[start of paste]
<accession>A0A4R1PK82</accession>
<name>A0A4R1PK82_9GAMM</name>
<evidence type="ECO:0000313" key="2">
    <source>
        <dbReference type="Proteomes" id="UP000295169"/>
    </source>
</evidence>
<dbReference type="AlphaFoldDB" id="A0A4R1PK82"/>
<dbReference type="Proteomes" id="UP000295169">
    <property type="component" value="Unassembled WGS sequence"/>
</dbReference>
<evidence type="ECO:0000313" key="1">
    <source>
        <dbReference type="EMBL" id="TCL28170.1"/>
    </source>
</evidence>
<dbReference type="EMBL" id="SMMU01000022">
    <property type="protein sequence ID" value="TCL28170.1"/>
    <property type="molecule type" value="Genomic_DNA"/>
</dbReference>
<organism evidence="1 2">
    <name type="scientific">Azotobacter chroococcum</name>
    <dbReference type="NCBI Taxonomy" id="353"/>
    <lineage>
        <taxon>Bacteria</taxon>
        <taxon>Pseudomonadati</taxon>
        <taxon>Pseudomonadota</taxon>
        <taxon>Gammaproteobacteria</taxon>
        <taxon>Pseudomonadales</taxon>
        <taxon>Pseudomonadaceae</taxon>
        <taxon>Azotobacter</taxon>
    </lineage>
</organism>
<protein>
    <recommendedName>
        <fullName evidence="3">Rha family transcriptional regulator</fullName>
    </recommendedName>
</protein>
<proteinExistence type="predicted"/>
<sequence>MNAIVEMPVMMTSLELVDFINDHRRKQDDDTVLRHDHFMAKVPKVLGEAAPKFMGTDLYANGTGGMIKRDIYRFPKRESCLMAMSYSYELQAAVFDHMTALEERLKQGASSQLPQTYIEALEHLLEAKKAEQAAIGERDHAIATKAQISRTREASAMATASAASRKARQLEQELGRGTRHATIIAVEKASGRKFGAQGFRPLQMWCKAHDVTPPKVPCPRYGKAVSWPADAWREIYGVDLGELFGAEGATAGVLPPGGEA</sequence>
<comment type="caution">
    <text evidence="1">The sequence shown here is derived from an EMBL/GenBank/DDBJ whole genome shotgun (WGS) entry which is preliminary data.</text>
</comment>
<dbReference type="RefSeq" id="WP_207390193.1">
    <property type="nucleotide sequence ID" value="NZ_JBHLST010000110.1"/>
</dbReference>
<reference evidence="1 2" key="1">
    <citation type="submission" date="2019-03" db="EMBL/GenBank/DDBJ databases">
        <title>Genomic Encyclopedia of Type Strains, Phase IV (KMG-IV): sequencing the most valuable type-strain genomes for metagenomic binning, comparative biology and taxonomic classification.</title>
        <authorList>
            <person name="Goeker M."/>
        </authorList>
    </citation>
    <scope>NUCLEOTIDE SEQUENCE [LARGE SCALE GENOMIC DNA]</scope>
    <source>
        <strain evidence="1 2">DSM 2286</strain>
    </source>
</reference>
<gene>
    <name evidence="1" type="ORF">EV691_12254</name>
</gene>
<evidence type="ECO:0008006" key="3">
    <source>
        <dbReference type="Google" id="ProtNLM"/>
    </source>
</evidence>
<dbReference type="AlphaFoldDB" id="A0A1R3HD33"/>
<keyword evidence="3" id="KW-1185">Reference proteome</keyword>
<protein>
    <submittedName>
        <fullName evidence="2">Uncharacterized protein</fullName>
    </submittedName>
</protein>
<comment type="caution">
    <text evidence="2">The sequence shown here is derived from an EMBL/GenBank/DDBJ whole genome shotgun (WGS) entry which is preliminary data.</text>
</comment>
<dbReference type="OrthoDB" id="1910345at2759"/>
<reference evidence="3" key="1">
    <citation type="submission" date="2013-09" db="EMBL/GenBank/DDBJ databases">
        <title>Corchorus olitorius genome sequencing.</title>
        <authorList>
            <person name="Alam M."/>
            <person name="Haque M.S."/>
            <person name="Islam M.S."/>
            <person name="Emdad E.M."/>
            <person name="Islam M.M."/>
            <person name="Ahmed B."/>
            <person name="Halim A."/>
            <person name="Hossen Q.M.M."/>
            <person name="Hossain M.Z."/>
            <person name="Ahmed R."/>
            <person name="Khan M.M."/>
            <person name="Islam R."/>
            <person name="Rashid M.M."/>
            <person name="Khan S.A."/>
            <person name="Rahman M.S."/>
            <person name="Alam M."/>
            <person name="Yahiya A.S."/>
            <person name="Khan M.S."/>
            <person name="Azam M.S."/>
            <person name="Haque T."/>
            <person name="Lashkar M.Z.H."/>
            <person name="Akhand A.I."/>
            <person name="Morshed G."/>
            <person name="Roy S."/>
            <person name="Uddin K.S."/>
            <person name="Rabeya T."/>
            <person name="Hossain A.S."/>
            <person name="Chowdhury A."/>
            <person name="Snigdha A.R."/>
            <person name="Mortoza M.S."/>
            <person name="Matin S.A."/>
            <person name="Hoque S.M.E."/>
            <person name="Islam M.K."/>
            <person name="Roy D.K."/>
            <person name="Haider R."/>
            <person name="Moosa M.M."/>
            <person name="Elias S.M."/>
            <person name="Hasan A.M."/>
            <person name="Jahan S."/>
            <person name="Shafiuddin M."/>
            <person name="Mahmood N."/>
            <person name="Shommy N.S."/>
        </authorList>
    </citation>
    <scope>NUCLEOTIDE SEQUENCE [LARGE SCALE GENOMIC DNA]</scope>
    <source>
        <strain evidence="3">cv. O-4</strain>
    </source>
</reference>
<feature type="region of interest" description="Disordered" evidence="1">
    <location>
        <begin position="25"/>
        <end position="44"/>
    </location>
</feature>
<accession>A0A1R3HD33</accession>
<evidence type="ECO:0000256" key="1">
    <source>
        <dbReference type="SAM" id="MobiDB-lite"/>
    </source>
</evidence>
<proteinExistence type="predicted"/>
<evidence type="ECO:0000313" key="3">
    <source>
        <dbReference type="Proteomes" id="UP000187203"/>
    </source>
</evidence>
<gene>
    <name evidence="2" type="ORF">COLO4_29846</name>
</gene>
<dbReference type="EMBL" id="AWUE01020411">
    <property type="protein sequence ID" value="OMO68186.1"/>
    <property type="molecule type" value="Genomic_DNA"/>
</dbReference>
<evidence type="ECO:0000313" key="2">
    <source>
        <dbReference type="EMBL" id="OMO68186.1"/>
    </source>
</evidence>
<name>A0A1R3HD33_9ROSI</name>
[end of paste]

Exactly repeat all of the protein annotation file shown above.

<accession>A0A4R1PK82</accession>
<name>A0A4R1PK82_9GAMM</name>
<evidence type="ECO:0000313" key="2">
    <source>
        <dbReference type="Proteomes" id="UP000295169"/>
    </source>
</evidence>
<dbReference type="AlphaFoldDB" id="A0A4R1PK82"/>
<dbReference type="Proteomes" id="UP000295169">
    <property type="component" value="Unassembled WGS sequence"/>
</dbReference>
<evidence type="ECO:0000313" key="1">
    <source>
        <dbReference type="EMBL" id="TCL28170.1"/>
    </source>
</evidence>
<dbReference type="EMBL" id="SMMU01000022">
    <property type="protein sequence ID" value="TCL28170.1"/>
    <property type="molecule type" value="Genomic_DNA"/>
</dbReference>
<organism evidence="1 2">
    <name type="scientific">Azotobacter chroococcum</name>
    <dbReference type="NCBI Taxonomy" id="353"/>
    <lineage>
        <taxon>Bacteria</taxon>
        <taxon>Pseudomonadati</taxon>
        <taxon>Pseudomonadota</taxon>
        <taxon>Gammaproteobacteria</taxon>
        <taxon>Pseudomonadales</taxon>
        <taxon>Pseudomonadaceae</taxon>
        <taxon>Azotobacter</taxon>
    </lineage>
</organism>
<protein>
    <recommendedName>
        <fullName evidence="3">Rha family transcriptional regulator</fullName>
    </recommendedName>
</protein>
<proteinExistence type="predicted"/>
<sequence>MNAIVEMPVMMTSLELVDFINDHRRKQDDDTVLRHDHFMAKVPKVLGEAAPKFMGTDLYANGTGGMIKRDIYRFPKRESCLMAMSYSYELQAAVFDHMTALEERLKQGASSQLPQTYIEALEHLLEAKKAEQAAIGERDHAIATKAQISRTREASAMATASAASRKARQLEQELGRGTRHATIIAVEKASGRKFGAQGFRPLQMWCKAHDVTPPKVPCPRYGKAVSWPADAWREIYGVDLGELFGAEGATAGVLPPGGEA</sequence>
<comment type="caution">
    <text evidence="1">The sequence shown here is derived from an EMBL/GenBank/DDBJ whole genome shotgun (WGS) entry which is preliminary data.</text>
</comment>
<dbReference type="RefSeq" id="WP_207390193.1">
    <property type="nucleotide sequence ID" value="NZ_JBHLST010000110.1"/>
</dbReference>
<reference evidence="1 2" key="1">
    <citation type="submission" date="2019-03" db="EMBL/GenBank/DDBJ databases">
        <title>Genomic Encyclopedia of Type Strains, Phase IV (KMG-IV): sequencing the most valuable type-strain genomes for metagenomic binning, comparative biology and taxonomic classification.</title>
        <authorList>
            <person name="Goeker M."/>
        </authorList>
    </citation>
    <scope>NUCLEOTIDE SEQUENCE [LARGE SCALE GENOMIC DNA]</scope>
    <source>
        <strain evidence="1 2">DSM 2286</strain>
    </source>
</reference>
<gene>
    <name evidence="1" type="ORF">EV691_12254</name>
</gene>
<evidence type="ECO:0008006" key="3">
    <source>
        <dbReference type="Google" id="ProtNLM"/>
    </source>
</evidence>
<dbReference type="AlphaFoldDB" id="A0A1R3HD33"/>
<keyword evidence="3" id="KW-1185">Reference proteome</keyword>
<protein>
    <submittedName>
        <fullName evidence="2">Uncharacterized protein</fullName>
    </submittedName>
</protein>
<comment type="caution">
    <text evidence="2">The sequence shown here is derived from an EMBL/GenBank/DDBJ whole genome shotgun (WGS) entry which is preliminary data.</text>
</comment>
<dbReference type="OrthoDB" id="1910345at2759"/>
<reference evidence="3" key="1">
    <citation type="submission" date="2013-09" db="EMBL/GenBank/DDBJ databases">
        <title>Corchorus olitorius genome sequencing.</title>
        <authorList>
            <person name="Alam M."/>
            <person name="Haque M.S."/>
            <person name="Islam M.S."/>
            <person name="Emdad E.M."/>
            <person name="Islam M.M."/>
            <person name="Ahmed B."/>
            <person name="Halim A."/>
            <person name="Hossen Q.M.M."/>
            <person name="Hossain M.Z."/>
            <person name="Ahmed R."/>
            <person name="Khan M.M."/>
            <person name="Islam R."/>
            <person name="Rashid M.M."/>
            <person name="Khan S.A."/>
            <person name="Rahman M.S."/>
            <person name="Alam M."/>
            <person name="Yahiya A.S."/>
            <person name="Khan M.S."/>
            <person name="Azam M.S."/>
            <person name="Haque T."/>
            <person name="Lashkar M.Z.H."/>
            <person name="Akhand A.I."/>
            <person name="Morshed G."/>
            <person name="Roy S."/>
            <person name="Uddin K.S."/>
            <person name="Rabeya T."/>
            <person name="Hossain A.S."/>
            <person name="Chowdhury A."/>
            <person name="Snigdha A.R."/>
            <person name="Mortoza M.S."/>
            <person name="Matin S.A."/>
            <person name="Hoque S.M.E."/>
            <person name="Islam M.K."/>
            <person name="Roy D.K."/>
            <person name="Haider R."/>
            <person name="Moosa M.M."/>
            <person name="Elias S.M."/>
            <person name="Hasan A.M."/>
            <person name="Jahan S."/>
            <person name="Shafiuddin M."/>
            <person name="Mahmood N."/>
            <person name="Shommy N.S."/>
        </authorList>
    </citation>
    <scope>NUCLEOTIDE SEQUENCE [LARGE SCALE GENOMIC DNA]</scope>
    <source>
        <strain evidence="3">cv. O-4</strain>
    </source>
</reference>
<feature type="region of interest" description="Disordered" evidence="1">
    <location>
        <begin position="25"/>
        <end position="44"/>
    </location>
</feature>
<accession>A0A1R3HD33</accession>
<evidence type="ECO:0000256" key="1">
    <source>
        <dbReference type="SAM" id="MobiDB-lite"/>
    </source>
</evidence>
<proteinExistence type="predicted"/>
<evidence type="ECO:0000313" key="3">
    <source>
        <dbReference type="Proteomes" id="UP000187203"/>
    </source>
</evidence>
<gene>
    <name evidence="2" type="ORF">COLO4_29846</name>
</gene>
<dbReference type="EMBL" id="AWUE01020411">
    <property type="protein sequence ID" value="OMO68186.1"/>
    <property type="molecule type" value="Genomic_DNA"/>
</dbReference>
<evidence type="ECO:0000313" key="2">
    <source>
        <dbReference type="EMBL" id="OMO68186.1"/>
    </source>
</evidence>
<name>A0A1R3HD33_9ROSI</name>